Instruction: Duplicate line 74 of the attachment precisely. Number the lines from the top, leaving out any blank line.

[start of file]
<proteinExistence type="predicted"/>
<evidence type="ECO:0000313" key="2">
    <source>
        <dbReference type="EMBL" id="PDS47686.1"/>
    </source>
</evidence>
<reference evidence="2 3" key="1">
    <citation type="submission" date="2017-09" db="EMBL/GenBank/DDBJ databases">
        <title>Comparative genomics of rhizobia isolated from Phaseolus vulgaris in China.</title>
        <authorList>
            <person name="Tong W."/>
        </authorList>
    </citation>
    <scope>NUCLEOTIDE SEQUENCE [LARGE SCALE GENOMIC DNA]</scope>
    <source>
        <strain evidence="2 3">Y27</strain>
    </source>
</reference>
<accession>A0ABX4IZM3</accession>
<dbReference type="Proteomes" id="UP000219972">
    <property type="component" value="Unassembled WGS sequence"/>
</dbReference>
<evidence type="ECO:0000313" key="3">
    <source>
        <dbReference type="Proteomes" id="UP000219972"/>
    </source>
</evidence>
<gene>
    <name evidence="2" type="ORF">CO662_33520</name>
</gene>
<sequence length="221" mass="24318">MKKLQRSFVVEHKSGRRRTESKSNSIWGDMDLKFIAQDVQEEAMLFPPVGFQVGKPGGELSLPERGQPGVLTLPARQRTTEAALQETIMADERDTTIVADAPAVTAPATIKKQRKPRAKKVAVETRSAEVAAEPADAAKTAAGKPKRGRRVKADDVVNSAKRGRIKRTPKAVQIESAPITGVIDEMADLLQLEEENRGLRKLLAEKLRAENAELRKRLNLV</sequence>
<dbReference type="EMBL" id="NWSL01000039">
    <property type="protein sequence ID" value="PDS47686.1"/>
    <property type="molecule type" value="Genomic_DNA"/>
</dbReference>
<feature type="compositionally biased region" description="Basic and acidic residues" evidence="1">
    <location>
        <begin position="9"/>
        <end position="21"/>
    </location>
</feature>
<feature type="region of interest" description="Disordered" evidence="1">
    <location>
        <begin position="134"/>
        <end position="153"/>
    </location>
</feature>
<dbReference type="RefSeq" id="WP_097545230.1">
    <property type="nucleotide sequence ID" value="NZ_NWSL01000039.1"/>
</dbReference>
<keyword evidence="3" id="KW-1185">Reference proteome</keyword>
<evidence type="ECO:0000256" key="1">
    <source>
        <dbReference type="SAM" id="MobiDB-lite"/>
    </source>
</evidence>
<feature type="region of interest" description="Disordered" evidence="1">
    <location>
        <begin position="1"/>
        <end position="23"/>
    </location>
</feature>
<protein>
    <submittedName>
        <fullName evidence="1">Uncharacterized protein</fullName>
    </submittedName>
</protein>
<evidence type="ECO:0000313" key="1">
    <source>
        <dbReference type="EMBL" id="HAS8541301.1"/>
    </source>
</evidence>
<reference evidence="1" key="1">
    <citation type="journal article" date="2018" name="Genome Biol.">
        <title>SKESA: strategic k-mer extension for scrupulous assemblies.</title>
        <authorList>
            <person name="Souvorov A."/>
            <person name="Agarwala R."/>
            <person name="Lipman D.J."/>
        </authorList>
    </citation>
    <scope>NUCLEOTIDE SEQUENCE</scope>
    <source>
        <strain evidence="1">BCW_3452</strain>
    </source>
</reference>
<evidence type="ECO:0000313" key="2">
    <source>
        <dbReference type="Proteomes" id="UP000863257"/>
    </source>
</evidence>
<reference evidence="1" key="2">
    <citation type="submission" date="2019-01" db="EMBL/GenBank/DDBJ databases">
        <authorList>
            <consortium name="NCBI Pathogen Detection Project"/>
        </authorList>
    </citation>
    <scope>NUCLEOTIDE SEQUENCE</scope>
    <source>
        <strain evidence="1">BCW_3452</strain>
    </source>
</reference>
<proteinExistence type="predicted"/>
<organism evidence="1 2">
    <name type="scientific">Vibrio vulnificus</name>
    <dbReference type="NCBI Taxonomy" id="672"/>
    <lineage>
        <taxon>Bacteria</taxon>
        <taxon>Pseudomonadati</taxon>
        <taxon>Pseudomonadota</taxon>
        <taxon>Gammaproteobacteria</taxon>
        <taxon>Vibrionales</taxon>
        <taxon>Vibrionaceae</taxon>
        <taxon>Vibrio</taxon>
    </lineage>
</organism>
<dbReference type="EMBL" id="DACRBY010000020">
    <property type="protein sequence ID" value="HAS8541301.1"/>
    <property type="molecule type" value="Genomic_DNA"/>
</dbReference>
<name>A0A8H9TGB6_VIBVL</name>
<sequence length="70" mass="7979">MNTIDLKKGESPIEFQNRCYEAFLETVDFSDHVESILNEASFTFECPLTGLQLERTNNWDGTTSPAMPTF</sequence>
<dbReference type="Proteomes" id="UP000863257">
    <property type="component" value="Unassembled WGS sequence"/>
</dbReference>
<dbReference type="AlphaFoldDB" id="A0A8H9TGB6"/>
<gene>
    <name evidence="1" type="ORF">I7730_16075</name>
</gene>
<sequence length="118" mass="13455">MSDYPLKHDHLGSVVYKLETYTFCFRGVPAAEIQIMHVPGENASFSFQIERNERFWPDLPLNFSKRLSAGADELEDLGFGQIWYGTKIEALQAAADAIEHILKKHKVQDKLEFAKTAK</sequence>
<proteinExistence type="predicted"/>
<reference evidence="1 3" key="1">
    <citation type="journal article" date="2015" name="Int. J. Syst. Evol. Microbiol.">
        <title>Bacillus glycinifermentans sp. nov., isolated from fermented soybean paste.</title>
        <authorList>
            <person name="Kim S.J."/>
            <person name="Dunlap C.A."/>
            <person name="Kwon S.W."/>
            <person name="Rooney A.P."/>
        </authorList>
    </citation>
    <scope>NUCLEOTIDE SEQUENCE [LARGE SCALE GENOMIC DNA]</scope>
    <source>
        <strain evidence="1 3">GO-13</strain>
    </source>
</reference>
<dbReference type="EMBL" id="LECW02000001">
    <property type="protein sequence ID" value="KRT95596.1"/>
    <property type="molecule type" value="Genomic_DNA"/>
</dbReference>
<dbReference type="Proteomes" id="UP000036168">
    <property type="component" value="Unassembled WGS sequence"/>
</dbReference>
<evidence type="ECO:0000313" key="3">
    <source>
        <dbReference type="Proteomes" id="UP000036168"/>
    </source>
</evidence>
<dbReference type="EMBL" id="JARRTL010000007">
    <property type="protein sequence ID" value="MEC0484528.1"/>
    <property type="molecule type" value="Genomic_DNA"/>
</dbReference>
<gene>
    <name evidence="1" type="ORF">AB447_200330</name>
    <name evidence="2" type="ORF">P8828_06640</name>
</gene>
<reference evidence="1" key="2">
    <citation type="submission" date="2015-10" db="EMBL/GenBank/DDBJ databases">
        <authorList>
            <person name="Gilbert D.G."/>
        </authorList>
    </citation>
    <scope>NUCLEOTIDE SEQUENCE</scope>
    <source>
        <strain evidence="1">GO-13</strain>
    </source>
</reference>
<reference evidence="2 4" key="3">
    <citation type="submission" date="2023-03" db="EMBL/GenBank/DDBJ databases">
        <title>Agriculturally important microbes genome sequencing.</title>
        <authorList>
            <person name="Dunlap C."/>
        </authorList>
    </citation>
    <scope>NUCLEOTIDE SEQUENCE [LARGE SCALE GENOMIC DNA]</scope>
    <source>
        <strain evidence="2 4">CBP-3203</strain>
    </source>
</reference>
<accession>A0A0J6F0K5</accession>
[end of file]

    <citation type="journal article" date="2018" name="Genome Biol.">